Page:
Ask any mom which area of the house is her organization pain point, and you’re likely to get the same answer: the toys. That shared sentiment, along with a system to solve it, is what led Evelyn Cucchiara, our NJMOMpreneur of the Week, to become The Toy Tamer
. A former art therapist, daycare owner, and mom of three boys, she helps families set up their children’s play spaces for success — bringing them the peace that comes with less clutter and fewer clean-up battles. With all of us spending more time than ever in our homes right now, we chatted with the Basking Ridge mama about how her business came to be, the best parenting advice she’s ever gotten, and even got her to share some of her toy taming wisdom.
Our #NJMOMpreneur, Evelyn Cucchiara, The Toy Tamer via Carley Storm
How did you become ‘The Toy Tamer’? Tell us about your background and how you got your business off the ground.
The Toy Tamer evolved over time. I’ve always loved kids, and I have my BFA in Art Therapy and my MFA in Art Education. I was an art therapist for a while, then moved to corporate art, and then when I couldn’t find daycare, I quit my corporate job and opened up a family daycare business so I could care for my 2-year-old son. That is where the Toy Tamer system really started — I didn’t want to spend more time putting toys away. I had 8 kids I was caring for and with them helping, they would learn new skills at the same time.
Fast forward a bit, I closed my daycare, had my third son, and opened Art Adventures, an art studio for kids. I did that for about 20 years, and after, I was looking around for new challenges. I’ve always thought about systems and habits, and I know from experience how it smooths family life out when you have methods to rely on. So. I decided to start a business teaching young families better time management skills. I wrote all my systems down, and turned them into a best selling book called “30 Days To An Organized Home.” I thought a business teaching moms how to get more done with less stress would be a winner—it wasn’t. I learned that moms have no time to learn how to have more time. After that realization, I changed my business model. I already had this proven system of how to set up a playroom so it stays organized, the kids can find everything, and actually want to put their toys away. So, The Toy Tamer was born and it’s become something that moms want for their sanity, but in reality, it’s teaching the kids executive functioning skills so they can run their own lives as they get older.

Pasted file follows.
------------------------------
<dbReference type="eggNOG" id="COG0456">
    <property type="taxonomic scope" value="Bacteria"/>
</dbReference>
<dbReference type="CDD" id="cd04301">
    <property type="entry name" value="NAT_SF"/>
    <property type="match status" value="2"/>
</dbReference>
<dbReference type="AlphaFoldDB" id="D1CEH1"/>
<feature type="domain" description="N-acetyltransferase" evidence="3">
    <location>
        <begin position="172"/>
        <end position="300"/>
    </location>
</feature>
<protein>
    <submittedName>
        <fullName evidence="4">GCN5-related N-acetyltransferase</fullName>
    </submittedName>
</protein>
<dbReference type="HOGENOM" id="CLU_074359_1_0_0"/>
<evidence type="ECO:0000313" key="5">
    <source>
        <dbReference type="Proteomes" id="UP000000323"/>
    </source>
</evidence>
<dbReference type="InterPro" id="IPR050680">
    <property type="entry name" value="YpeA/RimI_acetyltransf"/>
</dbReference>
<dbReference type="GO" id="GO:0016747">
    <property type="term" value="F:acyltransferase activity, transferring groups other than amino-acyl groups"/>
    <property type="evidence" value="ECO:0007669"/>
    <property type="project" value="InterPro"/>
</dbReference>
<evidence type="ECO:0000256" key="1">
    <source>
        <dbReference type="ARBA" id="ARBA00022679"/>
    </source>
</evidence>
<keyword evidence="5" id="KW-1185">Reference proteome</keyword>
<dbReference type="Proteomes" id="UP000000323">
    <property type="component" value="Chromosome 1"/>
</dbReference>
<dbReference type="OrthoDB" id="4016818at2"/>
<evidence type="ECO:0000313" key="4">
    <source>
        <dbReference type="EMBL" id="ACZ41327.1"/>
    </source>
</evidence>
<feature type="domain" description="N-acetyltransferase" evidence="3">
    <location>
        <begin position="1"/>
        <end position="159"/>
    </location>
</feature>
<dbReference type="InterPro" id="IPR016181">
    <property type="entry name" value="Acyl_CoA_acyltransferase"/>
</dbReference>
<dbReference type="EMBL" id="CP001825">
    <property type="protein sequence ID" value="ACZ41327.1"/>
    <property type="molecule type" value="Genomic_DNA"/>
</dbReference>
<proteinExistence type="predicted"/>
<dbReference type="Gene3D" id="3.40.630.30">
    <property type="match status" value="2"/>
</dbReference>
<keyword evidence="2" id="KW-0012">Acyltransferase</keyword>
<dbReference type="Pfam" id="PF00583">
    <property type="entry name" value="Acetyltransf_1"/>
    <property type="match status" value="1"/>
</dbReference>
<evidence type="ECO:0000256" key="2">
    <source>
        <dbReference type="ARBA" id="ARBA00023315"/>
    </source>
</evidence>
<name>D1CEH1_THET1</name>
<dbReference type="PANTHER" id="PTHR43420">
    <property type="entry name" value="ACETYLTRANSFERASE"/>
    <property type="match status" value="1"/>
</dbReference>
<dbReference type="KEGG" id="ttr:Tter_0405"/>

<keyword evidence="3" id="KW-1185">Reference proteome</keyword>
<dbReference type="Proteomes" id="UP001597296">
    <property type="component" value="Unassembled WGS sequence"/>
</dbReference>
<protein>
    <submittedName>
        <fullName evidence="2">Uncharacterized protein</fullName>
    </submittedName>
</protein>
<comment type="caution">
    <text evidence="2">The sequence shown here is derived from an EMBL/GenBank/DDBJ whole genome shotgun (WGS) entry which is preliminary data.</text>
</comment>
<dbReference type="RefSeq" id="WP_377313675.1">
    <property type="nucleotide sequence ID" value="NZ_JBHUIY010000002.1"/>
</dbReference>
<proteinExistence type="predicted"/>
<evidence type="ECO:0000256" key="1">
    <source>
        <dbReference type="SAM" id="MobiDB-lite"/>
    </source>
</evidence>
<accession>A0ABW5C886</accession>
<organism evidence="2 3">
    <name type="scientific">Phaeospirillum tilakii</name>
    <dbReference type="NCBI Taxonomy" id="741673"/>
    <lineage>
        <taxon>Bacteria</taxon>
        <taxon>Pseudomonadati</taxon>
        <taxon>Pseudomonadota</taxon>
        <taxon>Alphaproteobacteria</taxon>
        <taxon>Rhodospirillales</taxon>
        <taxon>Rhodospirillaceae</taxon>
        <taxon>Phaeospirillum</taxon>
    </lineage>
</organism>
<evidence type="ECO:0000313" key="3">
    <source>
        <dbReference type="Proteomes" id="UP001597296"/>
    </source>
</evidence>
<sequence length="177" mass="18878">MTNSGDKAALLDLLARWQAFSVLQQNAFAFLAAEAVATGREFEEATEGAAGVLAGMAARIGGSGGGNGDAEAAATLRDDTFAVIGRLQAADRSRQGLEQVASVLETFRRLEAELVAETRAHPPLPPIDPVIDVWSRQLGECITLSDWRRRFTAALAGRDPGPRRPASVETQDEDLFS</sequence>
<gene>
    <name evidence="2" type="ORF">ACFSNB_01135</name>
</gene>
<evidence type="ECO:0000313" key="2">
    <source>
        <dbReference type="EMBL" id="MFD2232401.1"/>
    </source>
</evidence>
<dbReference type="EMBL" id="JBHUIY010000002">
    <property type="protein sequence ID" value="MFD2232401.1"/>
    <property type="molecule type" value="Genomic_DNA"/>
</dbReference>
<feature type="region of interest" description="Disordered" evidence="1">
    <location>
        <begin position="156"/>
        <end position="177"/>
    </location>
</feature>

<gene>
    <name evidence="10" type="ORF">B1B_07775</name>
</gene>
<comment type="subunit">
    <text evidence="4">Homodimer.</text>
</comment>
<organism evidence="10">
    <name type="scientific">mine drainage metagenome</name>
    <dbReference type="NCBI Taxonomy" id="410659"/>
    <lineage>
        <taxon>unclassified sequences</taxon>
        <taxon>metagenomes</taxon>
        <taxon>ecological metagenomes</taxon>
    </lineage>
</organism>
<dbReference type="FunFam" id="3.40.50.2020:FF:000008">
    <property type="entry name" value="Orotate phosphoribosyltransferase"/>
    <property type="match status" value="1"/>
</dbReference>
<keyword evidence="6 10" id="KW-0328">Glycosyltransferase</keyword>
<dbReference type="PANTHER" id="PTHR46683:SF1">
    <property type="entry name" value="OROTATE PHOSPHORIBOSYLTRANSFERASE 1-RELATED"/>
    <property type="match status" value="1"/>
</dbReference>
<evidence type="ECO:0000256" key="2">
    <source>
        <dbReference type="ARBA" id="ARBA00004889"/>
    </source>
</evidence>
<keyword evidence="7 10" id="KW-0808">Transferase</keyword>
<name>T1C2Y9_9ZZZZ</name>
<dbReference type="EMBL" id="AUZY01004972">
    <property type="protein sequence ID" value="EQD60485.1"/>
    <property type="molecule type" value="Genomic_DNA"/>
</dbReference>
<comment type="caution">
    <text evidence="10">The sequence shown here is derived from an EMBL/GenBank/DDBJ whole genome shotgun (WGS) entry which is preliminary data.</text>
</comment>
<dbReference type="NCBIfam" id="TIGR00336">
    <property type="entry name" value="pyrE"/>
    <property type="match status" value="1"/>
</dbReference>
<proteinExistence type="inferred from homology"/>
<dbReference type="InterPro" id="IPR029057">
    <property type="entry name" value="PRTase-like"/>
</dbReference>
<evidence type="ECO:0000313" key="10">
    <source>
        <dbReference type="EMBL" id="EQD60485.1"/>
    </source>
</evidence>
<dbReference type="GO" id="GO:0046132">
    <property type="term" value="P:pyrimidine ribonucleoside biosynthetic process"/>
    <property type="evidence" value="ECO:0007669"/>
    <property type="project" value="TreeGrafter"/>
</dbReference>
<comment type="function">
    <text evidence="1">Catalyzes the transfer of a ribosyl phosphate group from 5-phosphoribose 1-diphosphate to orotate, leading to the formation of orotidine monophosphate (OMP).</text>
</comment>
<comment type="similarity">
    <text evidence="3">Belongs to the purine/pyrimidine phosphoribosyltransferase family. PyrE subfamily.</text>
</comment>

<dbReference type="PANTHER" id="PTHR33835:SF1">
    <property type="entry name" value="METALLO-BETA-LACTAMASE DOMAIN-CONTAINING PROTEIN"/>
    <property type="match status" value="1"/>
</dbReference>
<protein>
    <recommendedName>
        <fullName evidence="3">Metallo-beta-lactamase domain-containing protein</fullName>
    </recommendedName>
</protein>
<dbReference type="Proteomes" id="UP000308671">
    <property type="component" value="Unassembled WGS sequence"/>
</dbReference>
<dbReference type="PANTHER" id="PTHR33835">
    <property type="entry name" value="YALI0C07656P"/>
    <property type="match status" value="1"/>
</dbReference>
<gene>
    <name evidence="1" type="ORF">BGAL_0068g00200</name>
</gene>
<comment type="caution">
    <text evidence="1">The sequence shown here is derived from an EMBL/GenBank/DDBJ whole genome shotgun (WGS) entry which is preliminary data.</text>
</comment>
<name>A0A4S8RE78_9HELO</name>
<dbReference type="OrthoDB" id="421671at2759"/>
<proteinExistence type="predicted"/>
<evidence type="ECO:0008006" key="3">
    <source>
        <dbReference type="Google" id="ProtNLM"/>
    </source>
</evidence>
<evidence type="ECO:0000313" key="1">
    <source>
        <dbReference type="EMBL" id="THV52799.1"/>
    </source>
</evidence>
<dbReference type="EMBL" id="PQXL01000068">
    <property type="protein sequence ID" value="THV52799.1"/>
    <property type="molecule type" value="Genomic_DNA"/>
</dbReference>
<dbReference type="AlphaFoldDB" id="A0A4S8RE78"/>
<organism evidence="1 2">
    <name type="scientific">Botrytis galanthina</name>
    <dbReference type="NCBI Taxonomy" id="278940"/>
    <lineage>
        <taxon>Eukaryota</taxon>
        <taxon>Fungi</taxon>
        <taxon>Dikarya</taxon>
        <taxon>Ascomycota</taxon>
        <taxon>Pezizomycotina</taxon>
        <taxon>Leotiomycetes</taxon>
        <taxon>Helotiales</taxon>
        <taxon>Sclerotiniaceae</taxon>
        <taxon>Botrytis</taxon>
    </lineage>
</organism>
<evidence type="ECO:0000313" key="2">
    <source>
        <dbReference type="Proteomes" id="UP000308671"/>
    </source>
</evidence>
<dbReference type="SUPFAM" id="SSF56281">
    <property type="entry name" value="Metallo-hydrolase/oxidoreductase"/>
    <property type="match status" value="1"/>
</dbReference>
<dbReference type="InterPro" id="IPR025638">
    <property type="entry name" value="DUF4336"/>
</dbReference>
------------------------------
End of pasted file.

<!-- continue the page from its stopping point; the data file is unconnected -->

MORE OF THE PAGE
Evelyn on the search for the perfect organization furniture for a project prior to quarantine.
How do your services typically work and how have you shifted your business model in light of the COVID-19 situation?
Typically, I go to people’s homes to see their space and then take care of everything for them — cleaning out and organizing the toys, bringing in the right storage furniture, labeling everything, and setting up the system so the kids take over. I’ve always worked virtually, so that is continuing. But the new shift is that I’m using this self-isolation time to create a DIY Toy Taming Course called “The S.A.N.E. Way To Organize Your Playroom.”